Depression significantly predicts cancer death, but is often under recognized among cancer patients due to similarities of physical symptoms observed in cancer and depression. Accurately assessing depression in African American cancer patients is particularly difficult, because African Americans, when feeling depressed, mainly complain about physical symptoms.
To compare experiences of depressed African American cancer patients with other cancer patient groups to identify both universal and distinctive symptoms for improving assessment of depression among this population.
Seventy-four cancer patients (34 depressed and 23 nondepressed African Americans, and 17 depressed Whites) that had completed cancer treatment for six to 36 months were interviewed face to face. The interviews were audiotaped and transcribed. Qualitative and quantitative analyses were conducted.
Compared to their nondepressed African American counterparts, depressed African American cancer patients reported irritability, social isolation, insomnia, fatigue, and crying (p≤.05) more frequently over time. Compared to depressed White cancer patients, they reported sadness, frustration, and intrusive thoughts less frequently (p≤.05), but insomnia and fatigue more frequently (p≤.05) during cancer treatment. The depressed African American patients also reported irritability, social isolation, and feeling “down” at a higher frequency than the White patient groups, which did not approach statistical significance.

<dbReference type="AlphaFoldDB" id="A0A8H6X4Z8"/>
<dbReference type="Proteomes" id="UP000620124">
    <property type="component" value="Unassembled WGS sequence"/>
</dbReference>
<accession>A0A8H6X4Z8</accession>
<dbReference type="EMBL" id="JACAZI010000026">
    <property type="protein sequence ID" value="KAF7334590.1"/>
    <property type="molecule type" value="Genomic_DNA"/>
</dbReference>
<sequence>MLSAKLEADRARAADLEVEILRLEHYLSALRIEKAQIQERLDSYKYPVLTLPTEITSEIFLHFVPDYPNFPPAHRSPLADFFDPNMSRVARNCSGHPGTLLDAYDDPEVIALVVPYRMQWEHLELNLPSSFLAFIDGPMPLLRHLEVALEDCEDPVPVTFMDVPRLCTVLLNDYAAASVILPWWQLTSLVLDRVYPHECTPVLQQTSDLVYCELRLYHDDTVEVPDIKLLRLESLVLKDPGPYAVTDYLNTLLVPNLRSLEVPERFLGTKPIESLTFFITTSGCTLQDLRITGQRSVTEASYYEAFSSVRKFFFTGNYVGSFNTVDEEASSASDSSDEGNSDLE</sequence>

Depressed African American cancer patients exhibited a greater tendency of irritability, social isolation and altered expression of depressive mood. They may benefit from new assessment measures that are culturally and linguistically appropriate for improving the early detection and treatment of depression. Clinicians need to be aware of such symptoms as irritability, social withdraw or isolation, as they may be associated with depression in this minority group of cancer patients.